Tracy S. Morris

Quirky Mysteries, Screwball Fantasy and Sassy History

It’s the Redneck Zombie Movie Hour!

Written By: Tracy - Jul• 26•09

My best friend works with a talent agency in Fayetteville, Arkansas to find acting, singing and modeling jobs.  She’s been working on a low-budget, direct-to-video zombie move for most of the last week.  On saturday, she invited me to come help her with doing zombie movie makeup.  Since she is my best friend, I figured: why not?

The movie’s working title is called "Experiment 319" (I think).  It’s about a government experiment to create zombies that gets out of hand when a drug from the experiment winds up in a drug dealer’s methamphetamines.  The scene that I did makeup for involved zombies attacking a country church.  For that scene, we drove out to Huntsville arkansas, to find a one-room schoolhouse on a dirt road. 

Most of the film crew was a bit worried that there wouldn’t be enough extras, but I actually expected that there would be too many.  Mostly because I’ve watched film crews come into northwest Arkansas for filming movies before.  When you’re fliming in a rural area it’s big news, and everyone and their dog shows up to watch.  You can pretty much pick and choose your extras from the crowd.

True to my prediction, there were about 40 people, and one stray dog  there. One of them even brought his own Ninja sword because he though it would be neat if they filmed him as a cool ninja zombie.  At one point we had to make him put the sword back in it’s sheath and put it away.

I worked from about 10:00 to 12:00 making folks up to look like Zombies.  

First you put pale base makeup on as primer.  Then you cover it with white talc powder as a fixative.  Then you fill in the creases and hollows  of the face using browns, blacks and purples.  There wasn’t a lot of time to do more than that, but if we had had more time, we could have drawn in veins using black eyeliner, and made the lips look cracked by filling in the cracks with red lipstick.  Then you powder everything off again, which is what I’m doing here. 

My favroite zombie of the day was an old man who had a really long yellow and white beard.  He already had a weathered face, which was a great guide for me just to fill in what was already there. 

And another guy who was there used to live in Eureka Springs and was hired on as a set carpenter when they were doing the movie "Pass the Ammo" with Bill Paxton, Tim Curry and Annie Potts.  It was interesting to hear his stories. 

We set up to make people up in the one room schoolhouse, which wasn’t as impressive to us as it probably should have been, since many of the extras were from that community, and many of the rest of us were from other communities with one room schoolhouses in them.  Although the actors and director did seem to like ringing the bell in the steeple.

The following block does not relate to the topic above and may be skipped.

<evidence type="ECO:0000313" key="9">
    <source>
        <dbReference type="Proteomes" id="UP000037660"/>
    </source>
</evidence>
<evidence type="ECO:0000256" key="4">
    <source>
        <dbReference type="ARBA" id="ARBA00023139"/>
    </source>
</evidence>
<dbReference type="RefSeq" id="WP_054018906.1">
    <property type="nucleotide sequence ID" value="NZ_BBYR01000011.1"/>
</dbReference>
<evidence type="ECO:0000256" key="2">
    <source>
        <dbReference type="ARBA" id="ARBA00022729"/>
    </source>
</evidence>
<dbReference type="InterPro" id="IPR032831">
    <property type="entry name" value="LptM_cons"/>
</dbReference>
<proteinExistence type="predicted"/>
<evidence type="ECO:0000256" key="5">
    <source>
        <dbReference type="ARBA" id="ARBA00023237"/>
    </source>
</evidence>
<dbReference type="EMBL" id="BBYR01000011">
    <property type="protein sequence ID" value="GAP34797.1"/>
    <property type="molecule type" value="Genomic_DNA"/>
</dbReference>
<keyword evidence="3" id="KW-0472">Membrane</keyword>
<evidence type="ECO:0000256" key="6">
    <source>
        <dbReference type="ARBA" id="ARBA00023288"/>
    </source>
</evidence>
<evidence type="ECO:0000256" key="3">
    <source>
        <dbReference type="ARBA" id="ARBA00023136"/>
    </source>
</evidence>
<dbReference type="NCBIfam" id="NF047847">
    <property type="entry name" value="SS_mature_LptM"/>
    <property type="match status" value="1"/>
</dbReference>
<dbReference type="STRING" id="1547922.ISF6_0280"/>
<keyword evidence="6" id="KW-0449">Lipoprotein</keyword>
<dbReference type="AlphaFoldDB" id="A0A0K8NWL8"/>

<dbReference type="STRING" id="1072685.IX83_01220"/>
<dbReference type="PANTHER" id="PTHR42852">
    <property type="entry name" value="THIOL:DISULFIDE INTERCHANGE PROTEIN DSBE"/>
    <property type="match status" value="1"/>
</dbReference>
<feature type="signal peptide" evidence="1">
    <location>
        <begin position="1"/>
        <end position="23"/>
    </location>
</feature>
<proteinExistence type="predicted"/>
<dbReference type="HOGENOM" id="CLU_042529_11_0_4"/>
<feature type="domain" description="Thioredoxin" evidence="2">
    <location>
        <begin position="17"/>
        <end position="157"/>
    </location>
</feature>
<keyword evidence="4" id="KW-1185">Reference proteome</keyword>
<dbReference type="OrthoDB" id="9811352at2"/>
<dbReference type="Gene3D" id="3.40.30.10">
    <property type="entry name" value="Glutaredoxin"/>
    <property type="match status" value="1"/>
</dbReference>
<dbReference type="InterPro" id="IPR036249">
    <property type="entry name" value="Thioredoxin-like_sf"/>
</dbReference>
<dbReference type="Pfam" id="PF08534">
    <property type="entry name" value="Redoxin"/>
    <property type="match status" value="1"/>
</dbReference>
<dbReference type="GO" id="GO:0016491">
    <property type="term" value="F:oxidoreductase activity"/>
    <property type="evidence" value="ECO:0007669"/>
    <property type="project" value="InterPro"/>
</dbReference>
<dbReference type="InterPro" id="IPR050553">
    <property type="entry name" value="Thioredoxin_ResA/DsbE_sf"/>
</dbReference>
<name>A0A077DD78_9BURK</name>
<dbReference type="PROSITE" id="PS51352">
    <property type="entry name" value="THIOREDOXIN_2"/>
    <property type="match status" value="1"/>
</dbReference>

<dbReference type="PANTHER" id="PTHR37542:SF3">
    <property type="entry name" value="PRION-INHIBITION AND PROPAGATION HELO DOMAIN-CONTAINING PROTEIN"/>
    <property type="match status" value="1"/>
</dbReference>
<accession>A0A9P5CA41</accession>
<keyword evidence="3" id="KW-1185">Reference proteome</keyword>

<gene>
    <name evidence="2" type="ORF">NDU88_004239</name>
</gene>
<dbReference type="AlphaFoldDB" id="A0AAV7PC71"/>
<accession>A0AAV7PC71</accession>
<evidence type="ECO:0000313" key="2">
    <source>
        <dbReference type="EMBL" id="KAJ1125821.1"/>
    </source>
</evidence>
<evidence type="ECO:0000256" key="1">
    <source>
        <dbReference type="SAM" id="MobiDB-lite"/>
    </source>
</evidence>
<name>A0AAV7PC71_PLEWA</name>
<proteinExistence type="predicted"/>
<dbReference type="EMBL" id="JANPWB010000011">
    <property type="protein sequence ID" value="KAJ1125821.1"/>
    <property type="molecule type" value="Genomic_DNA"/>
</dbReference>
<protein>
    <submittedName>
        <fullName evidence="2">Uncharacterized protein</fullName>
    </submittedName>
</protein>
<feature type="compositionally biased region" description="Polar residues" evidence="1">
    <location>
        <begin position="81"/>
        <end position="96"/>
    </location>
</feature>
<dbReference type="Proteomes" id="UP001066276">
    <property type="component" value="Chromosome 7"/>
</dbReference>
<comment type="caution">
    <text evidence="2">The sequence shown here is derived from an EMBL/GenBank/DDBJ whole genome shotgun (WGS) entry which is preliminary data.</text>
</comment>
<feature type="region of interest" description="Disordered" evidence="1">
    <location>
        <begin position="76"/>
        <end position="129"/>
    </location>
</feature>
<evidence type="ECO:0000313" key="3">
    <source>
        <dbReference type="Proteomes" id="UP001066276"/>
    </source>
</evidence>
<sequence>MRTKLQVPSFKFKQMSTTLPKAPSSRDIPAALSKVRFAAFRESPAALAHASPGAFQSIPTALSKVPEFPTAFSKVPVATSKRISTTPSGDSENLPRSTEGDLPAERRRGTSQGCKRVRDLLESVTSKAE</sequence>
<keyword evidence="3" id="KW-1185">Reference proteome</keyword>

About 12:00, it started to get hot in the schoolhouse, and the director started using it for filming.  So we would hear banging on the door when the Zombies were trying to get in as we were making up the last of the zombie extras.

Zombie massacre, taken from the inside of the schoolhouse.  The director is filming on the far right of the photo next to the car.  

Once we finished up with the zombies, we cleaned up the makeup and packed up.  We hung around for another hour watching them film the zombie attack scenes, then we left.  I’ve been told that I’ll be invited to the watch party when it’s all over.  And that the movie will be distributed direct-to-video in Hastings.  My friend may be a zombie in yet more scenes, as her monster hasn’t been killed off yet.  I’ll report more as this happens. 


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  1. muses_circle says:

    Oh man, that old guy looks creepy!

  2. Oh man thats so cool. I really think its great to see people in rural areas get in to a film. Where my Grandpa Fire egle lived in Lacompton Kansas a small movie was partly made there. He mentioned all the names of the people that was neibors that had been in the film. The bridge that was up the road from him was in the “big scene” he never thought much of it till he started seeing the movie title every where. Carnival of Souls was the name of the show……

    Oh and i really like the old man, thats great….

    • Tracy says:

      We’ve had quite a few films around here. Mostly because we have the WWII era barraks still standing out in Fort Smith, lots of Victorian houses and Western-era stores that can work as western sets, and the pretty mountains. They filmed a couple of western movies where all they had to do was dump dirt over the streets and take the power lines out in post production.

  3. jongibbs says:

    Sounds like a lot of fun 🙂